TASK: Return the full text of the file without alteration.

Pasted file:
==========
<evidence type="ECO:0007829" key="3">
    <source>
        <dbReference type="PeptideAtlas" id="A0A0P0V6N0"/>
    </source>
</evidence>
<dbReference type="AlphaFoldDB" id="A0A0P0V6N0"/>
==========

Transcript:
<evidence type="ECO:0007829" key="3">
    <source>
        <dbReference type="PeptideAtlas" id="A0A0P0V6N0"/>
    </source>
</evidence>
<dbReference type="AlphaFoldDB" id="A0A0P0V6N0"/>